How to butcher a hog: part 2

IMG_4930Now this is the fun part! I cannot recommend watching the Farmstead Meatsmith enough if you are serious about wanting to learn how to transform these animals you raise into a delicious meal for your family.  Instead of hacking away at the carcass, learn to gracefully slice and pull. Use your fingers, instead of a chop saw. Never, ever cut meat with a saw. Only use a saw to cut the bone. I broke down this hog with a meat saw, a cleaver (which, honestly, I didn’t use that much) and a 6 inch flexible knife. Jeremie had halved the carcass before chilling, so I tackled this project one half at a time. This was late at night, after the kids were in bed, and it took 3 hours. I hope to get much much faster at this. It was the chops that took me so long. My saw is too big and unwieldy for such a job. I’d like to get a much smaller one for next time. So, first I took out the leaf lard. IMG_4866This is the white stuff right on the belly of the pig. it tears away using just fingers. Then I took out the tenderloin. This runs up along the back end of the spine. Start working your fingers around it from the head side towards the back end. It will come out using just fingers, as well. IMG_4891Now it’s time to cut apart the leg portion. This is what you could cure into ham slices, or preserve as a country ham, or spiral baked ham. The backbone comes down from the tail and makes a sharp angle, going down the back, towards the head. Make your cut right after the angled vertebrae. Then it’s time to separate the shoulder piece. This will be your Boston Butt and the Picnic roast. On the belly side of the carcass, you will feel the sternum. Make your cut right next to that bone and cut straight up to the backbone.IMG_4899 You will need to use a saw to get through the backbone. Next, I separated the chops from the bacon. Looking at the middle piece of the carcass, decide how big you want your chops to be. I wanted as much bacon as possible, so I cut the chops just after the loin. IMG_4915See that circle shape that is a lighter color? That is the loin. You will have to cut this meat side down, so you’re cutting through the skin. You will feel the rib bones. Cut in between each rib and then go back with the saw and cut through the bone.IMG_4922 Thinly and carefully slice the ribs away from the pork belly. This pork belly will be cured with sugar and salt for bacon. It’s gorgeous. The ribs that you cut away from the belly are the “spare ribs”.Now, see the top quarter of the hog? That is going to be chops, loin roast, and back fat for rendering lard and cracklin’s. IMG_4942The back fat peels away from the loin with quite of bit of effort with your fingers. If the skin is still on, cube that back fat and cook it up in a big cast iron kettle outside for delicious cracklin’s. Not to my liking, but everyone else here loves ’em.IMG_4953  Regarding the chops, the only thing to remember is to keep each cut parallel to the last one. The chops will cook unevenly if one side is much thicker than the other. All the chops don’t need to be the same size, but they all need to be uniform. Make sense? Let the size of the animal determine the size of the chops.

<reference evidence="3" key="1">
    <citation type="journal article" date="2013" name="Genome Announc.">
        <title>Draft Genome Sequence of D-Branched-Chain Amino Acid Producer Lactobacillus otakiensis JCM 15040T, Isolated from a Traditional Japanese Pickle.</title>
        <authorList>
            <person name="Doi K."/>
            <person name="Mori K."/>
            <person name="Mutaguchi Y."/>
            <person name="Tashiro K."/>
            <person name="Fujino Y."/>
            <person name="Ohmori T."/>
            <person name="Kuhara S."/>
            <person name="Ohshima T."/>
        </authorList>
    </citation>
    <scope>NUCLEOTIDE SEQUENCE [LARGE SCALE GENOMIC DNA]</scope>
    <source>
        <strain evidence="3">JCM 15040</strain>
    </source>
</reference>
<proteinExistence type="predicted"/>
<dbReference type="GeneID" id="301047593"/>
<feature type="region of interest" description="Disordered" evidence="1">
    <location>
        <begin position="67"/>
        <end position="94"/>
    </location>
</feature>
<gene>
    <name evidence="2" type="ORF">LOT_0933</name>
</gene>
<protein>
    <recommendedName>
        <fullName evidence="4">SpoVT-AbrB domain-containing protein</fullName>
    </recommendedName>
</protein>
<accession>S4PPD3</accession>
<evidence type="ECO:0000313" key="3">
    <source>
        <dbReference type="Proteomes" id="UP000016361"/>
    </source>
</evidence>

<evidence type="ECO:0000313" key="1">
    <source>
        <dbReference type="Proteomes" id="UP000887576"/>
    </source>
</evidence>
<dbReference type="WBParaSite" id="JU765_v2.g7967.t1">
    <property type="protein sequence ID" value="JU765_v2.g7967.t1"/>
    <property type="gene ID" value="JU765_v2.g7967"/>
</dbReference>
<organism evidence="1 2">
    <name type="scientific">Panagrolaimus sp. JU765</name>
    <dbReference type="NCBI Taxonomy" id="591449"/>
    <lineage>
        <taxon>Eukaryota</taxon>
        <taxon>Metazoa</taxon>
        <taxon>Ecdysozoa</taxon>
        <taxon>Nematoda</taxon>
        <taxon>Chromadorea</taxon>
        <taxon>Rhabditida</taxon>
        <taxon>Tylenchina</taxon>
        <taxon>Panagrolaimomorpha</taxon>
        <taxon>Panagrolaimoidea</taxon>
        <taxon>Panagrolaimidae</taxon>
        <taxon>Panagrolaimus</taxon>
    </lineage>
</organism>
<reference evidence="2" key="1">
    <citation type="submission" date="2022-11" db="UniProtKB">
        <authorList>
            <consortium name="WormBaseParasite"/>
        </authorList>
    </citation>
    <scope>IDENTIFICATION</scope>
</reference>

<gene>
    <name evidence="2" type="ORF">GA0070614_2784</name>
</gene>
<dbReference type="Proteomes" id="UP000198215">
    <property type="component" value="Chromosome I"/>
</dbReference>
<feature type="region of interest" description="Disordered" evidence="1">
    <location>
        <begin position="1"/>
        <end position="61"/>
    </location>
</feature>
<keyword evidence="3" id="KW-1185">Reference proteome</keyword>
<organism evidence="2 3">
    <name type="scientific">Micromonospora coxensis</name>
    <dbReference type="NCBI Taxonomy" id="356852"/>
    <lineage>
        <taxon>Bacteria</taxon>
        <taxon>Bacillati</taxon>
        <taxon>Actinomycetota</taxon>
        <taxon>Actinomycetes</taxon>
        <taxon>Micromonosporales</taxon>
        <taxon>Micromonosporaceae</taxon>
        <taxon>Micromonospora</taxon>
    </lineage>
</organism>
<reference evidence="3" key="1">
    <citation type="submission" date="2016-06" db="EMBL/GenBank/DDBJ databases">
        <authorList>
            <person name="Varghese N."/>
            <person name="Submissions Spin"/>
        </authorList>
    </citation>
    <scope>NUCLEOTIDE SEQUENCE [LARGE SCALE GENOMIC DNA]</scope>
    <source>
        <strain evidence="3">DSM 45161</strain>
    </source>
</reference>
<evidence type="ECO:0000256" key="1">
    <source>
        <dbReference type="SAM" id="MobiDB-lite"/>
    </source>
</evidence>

Cut them with a knife. Only using a saw or cleaver to get through the spine.

Cut them with a knife. Only using a saw or cleaver to get through the spine.

After the chops are cut, you’ll be left with the rest of the loin. Trim off any excess fat and then it will be a beautiful boneless loin roast.  I’ll discuss piecing out the shoulder and hams in another post.  IMG_4961

This entry was posted in butchering, healthy eating, HOGS by Molly. Bookmark the permalink.

About Molly

Hey! Welcome to our little homestead in Tn. Join us as we daily try to seek the Lord’s face and raise up the next generation of His warriors. There’s always something crazy going on here and we hope to bring a chuckle to your day or evoke an “amen, sister, I’ve been there!”

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